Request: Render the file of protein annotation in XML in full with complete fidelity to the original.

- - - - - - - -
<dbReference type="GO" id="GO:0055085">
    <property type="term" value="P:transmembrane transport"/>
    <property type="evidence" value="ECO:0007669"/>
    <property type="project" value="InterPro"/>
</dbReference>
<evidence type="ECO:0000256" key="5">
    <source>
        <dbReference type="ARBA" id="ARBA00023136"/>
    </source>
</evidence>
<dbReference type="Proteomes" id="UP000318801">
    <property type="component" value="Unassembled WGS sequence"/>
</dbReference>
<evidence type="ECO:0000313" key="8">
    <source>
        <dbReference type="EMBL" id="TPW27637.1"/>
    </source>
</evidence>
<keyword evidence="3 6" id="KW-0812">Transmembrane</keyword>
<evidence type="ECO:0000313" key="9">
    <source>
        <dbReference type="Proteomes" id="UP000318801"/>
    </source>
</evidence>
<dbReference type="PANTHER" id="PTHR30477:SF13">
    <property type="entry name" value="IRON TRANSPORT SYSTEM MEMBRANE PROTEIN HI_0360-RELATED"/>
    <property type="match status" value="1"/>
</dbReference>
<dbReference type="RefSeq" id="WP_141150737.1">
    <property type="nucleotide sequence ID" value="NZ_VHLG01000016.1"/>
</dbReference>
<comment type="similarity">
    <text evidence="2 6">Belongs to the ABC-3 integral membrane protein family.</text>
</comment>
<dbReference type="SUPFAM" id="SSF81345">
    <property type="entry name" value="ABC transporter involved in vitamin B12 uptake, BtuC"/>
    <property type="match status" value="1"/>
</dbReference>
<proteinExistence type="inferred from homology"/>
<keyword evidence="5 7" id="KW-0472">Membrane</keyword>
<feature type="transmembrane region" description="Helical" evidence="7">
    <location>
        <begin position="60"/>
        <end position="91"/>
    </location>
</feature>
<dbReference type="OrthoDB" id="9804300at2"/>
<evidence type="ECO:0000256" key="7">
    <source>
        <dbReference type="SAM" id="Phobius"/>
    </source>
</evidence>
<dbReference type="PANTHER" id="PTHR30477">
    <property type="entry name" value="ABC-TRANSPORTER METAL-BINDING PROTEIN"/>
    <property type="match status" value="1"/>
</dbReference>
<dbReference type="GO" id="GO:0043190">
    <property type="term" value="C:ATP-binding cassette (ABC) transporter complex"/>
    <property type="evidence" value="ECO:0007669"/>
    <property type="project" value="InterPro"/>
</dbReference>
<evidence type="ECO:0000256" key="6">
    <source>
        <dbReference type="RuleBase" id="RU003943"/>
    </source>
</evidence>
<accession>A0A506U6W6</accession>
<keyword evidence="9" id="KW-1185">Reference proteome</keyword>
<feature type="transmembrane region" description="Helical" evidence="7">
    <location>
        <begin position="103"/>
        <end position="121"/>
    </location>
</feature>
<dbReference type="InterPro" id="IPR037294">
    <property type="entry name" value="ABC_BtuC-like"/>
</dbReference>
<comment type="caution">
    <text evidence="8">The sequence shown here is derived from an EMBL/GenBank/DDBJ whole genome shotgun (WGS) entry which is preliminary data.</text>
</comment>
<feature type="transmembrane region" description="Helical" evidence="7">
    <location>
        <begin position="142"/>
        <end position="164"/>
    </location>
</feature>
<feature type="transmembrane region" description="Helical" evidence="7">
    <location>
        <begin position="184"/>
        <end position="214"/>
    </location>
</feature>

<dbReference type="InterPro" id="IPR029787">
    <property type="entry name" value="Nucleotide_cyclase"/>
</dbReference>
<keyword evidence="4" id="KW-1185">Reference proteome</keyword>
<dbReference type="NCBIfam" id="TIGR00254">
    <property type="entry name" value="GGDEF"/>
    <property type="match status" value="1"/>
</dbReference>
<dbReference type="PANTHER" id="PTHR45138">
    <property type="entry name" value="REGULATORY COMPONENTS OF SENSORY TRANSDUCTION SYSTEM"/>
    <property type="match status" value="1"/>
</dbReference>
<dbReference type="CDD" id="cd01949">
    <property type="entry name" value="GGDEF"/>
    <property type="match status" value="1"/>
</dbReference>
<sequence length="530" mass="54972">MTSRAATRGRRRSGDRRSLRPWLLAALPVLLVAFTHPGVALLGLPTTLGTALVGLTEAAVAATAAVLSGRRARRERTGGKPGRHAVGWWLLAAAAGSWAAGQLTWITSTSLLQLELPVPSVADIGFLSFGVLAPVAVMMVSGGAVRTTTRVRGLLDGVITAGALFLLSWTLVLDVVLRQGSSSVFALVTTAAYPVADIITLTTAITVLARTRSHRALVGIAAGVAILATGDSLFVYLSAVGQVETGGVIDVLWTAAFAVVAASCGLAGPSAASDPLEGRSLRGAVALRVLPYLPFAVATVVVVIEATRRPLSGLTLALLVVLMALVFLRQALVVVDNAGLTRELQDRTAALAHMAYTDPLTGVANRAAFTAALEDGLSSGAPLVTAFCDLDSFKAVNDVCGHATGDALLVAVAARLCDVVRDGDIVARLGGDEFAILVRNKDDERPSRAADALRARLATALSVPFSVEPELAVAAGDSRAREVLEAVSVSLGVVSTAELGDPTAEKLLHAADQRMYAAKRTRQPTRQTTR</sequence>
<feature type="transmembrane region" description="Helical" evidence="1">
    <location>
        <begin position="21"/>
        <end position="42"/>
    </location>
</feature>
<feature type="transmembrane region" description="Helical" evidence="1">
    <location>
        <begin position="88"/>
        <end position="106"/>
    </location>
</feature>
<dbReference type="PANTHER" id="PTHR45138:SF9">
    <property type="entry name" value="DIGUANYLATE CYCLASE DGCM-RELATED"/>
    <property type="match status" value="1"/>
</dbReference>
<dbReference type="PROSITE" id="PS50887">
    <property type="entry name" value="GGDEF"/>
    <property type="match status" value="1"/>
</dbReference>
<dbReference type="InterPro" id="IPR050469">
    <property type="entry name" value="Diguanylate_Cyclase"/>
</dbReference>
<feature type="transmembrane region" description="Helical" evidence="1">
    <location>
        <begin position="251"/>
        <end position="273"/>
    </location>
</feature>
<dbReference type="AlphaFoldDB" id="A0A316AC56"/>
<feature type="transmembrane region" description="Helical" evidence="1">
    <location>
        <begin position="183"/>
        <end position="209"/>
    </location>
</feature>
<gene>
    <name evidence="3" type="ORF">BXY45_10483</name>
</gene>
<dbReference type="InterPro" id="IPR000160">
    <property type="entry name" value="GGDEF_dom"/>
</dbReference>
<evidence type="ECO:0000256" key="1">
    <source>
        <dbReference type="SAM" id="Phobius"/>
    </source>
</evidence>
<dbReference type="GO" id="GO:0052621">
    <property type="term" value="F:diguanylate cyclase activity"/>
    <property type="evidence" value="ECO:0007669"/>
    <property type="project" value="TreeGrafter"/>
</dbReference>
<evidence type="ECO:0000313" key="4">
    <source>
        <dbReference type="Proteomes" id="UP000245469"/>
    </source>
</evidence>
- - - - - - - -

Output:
<dbReference type="GO" id="GO:0055085">
    <property type="term" value="P:transmembrane transport"/>
    <property type="evidence" value="ECO:0007669"/>
    <property type="project" value="InterPro"/>
</dbReference>
<evidence type="ECO:0000256" key="5">
    <source>
        <dbReference type="ARBA" id="ARBA00023136"/>
    </source>
</evidence>
<dbReference type="Proteomes" id="UP000318801">
    <property type="component" value="Unassembled WGS sequence"/>
</dbReference>
<evidence type="ECO:0000313" key="8">
    <source>
        <dbReference type="EMBL" id="TPW27637.1"/>
    </source>
</evidence>
<keyword evidence="3 6" id="KW-0812">Transmembrane</keyword>
<evidence type="ECO:0000313" key="9">
    <source>
        <dbReference type="Proteomes" id="UP000318801"/>
    </source>
</evidence>
<dbReference type="PANTHER" id="PTHR30477:SF13">
    <property type="entry name" value="IRON TRANSPORT SYSTEM MEMBRANE PROTEIN HI_0360-RELATED"/>
    <property type="match status" value="1"/>
</dbReference>
<dbReference type="RefSeq" id="WP_141150737.1">
    <property type="nucleotide sequence ID" value="NZ_VHLG01000016.1"/>
</dbReference>
<comment type="similarity">
    <text evidence="2 6">Belongs to the ABC-3 integral membrane protein family.</text>
</comment>
<dbReference type="SUPFAM" id="SSF81345">
    <property type="entry name" value="ABC transporter involved in vitamin B12 uptake, BtuC"/>
    <property type="match status" value="1"/>
</dbReference>
<proteinExistence type="inferred from homology"/>
<keyword evidence="5 7" id="KW-0472">Membrane</keyword>
<feature type="transmembrane region" description="Helical" evidence="7">
    <location>
        <begin position="60"/>
        <end position="91"/>
    </location>
</feature>
<dbReference type="OrthoDB" id="9804300at2"/>
<evidence type="ECO:0000256" key="7">
    <source>
        <dbReference type="SAM" id="Phobius"/>
    </source>
</evidence>
<dbReference type="PANTHER" id="PTHR30477">
    <property type="entry name" value="ABC-TRANSPORTER METAL-BINDING PROTEIN"/>
    <property type="match status" value="1"/>
</dbReference>
<dbReference type="GO" id="GO:0043190">
    <property type="term" value="C:ATP-binding cassette (ABC) transporter complex"/>
    <property type="evidence" value="ECO:0007669"/>
    <property type="project" value="InterPro"/>
</dbReference>
<evidence type="ECO:0000256" key="6">
    <source>
        <dbReference type="RuleBase" id="RU003943"/>
    </source>
</evidence>
<accession>A0A506U6W6</accession>
<keyword evidence="9" id="KW-1185">Reference proteome</keyword>
<feature type="transmembrane region" description="Helical" evidence="7">
    <location>
        <begin position="103"/>
        <end position="121"/>
    </location>
</feature>
<dbReference type="InterPro" id="IPR037294">
    <property type="entry name" value="ABC_BtuC-like"/>
</dbReference>
<comment type="caution">
    <text evidence="8">The sequence shown here is derived from an EMBL/GenBank/DDBJ whole genome shotgun (WGS) entry which is preliminary data.</text>
</comment>
<feature type="transmembrane region" description="Helical" evidence="7">
    <location>
        <begin position="142"/>
        <end position="164"/>
    </location>
</feature>
<feature type="transmembrane region" description="Helical" evidence="7">
    <location>
        <begin position="184"/>
        <end position="214"/>
    </location>
</feature>

<dbReference type="InterPro" id="IPR029787">
    <property type="entry name" value="Nucleotide_cyclase"/>
</dbReference>
<keyword evidence="4" id="KW-1185">Reference proteome</keyword>
<dbReference type="NCBIfam" id="TIGR00254">
    <property type="entry name" value="GGDEF"/>
    <property type="match status" value="1"/>
</dbReference>
<dbReference type="PANTHER" id="PTHR45138">
    <property type="entry name" value="REGULATORY COMPONENTS OF SENSORY TRANSDUCTION SYSTEM"/>
    <property type="match status" value="1"/>
</dbReference>
<dbReference type="CDD" id="cd01949">
    <property type="entry name" value="GGDEF"/>
    <property type="match status" value="1"/>
</dbReference>
<sequence length="530" mass="54972">MTSRAATRGRRRSGDRRSLRPWLLAALPVLLVAFTHPGVALLGLPTTLGTALVGLTEAAVAATAAVLSGRRARRERTGGKPGRHAVGWWLLAAAAGSWAAGQLTWITSTSLLQLELPVPSVADIGFLSFGVLAPVAVMMVSGGAVRTTTRVRGLLDGVITAGALFLLSWTLVLDVVLRQGSSSVFALVTTAAYPVADIITLTTAITVLARTRSHRALVGIAAGVAILATGDSLFVYLSAVGQVETGGVIDVLWTAAFAVVAASCGLAGPSAASDPLEGRSLRGAVALRVLPYLPFAVATVVVVIEATRRPLSGLTLALLVVLMALVFLRQALVVVDNAGLTRELQDRTAALAHMAYTDPLTGVANRAAFTAALEDGLSSGAPLVTAFCDLDSFKAVNDVCGHATGDALLVAVAARLCDVVRDGDIVARLGGDEFAILVRNKDDERPSRAADALRARLATALSVPFSVEPELAVAAGDSRAREVLEAVSVSLGVVSTAELGDPTAEKLLHAADQRMYAAKRTRQPTRQTTR</sequence>
<feature type="transmembrane region" description="Helical" evidence="1">
    <location>
        <begin position="21"/>
        <end position="42"/>
    </location>
</feature>
<feature type="transmembrane region" description="Helical" evidence="1">
    <location>
        <begin position="88"/>
        <end position="106"/>
    </location>
</feature>
<dbReference type="PANTHER" id="PTHR45138:SF9">
    <property type="entry name" value="DIGUANYLATE CYCLASE DGCM-RELATED"/>
    <property type="match status" value="1"/>
</dbReference>
<dbReference type="PROSITE" id="PS50887">
    <property type="entry name" value="GGDEF"/>
    <property type="match status" value="1"/>
</dbReference>
<dbReference type="InterPro" id="IPR050469">
    <property type="entry name" value="Diguanylate_Cyclase"/>
</dbReference>
<feature type="transmembrane region" description="Helical" evidence="1">
    <location>
        <begin position="251"/>
        <end position="273"/>
    </location>
</feature>
<dbReference type="AlphaFoldDB" id="A0A316AC56"/>
<feature type="transmembrane region" description="Helical" evidence="1">
    <location>
        <begin position="183"/>
        <end position="209"/>
    </location>
</feature>
<gene>
    <name evidence="3" type="ORF">BXY45_10483</name>
</gene>
<dbReference type="InterPro" id="IPR000160">
    <property type="entry name" value="GGDEF_dom"/>
</dbReference>
<evidence type="ECO:0000256" key="1">
    <source>
        <dbReference type="SAM" id="Phobius"/>
    </source>
</evidence>
<dbReference type="GO" id="GO:0052621">
    <property type="term" value="F:diguanylate cyclase activity"/>
    <property type="evidence" value="ECO:0007669"/>
    <property type="project" value="TreeGrafter"/>
</dbReference>
<evidence type="ECO:0000313" key="4">
    <source>
        <dbReference type="Proteomes" id="UP000245469"/>
    </source>
</evidence>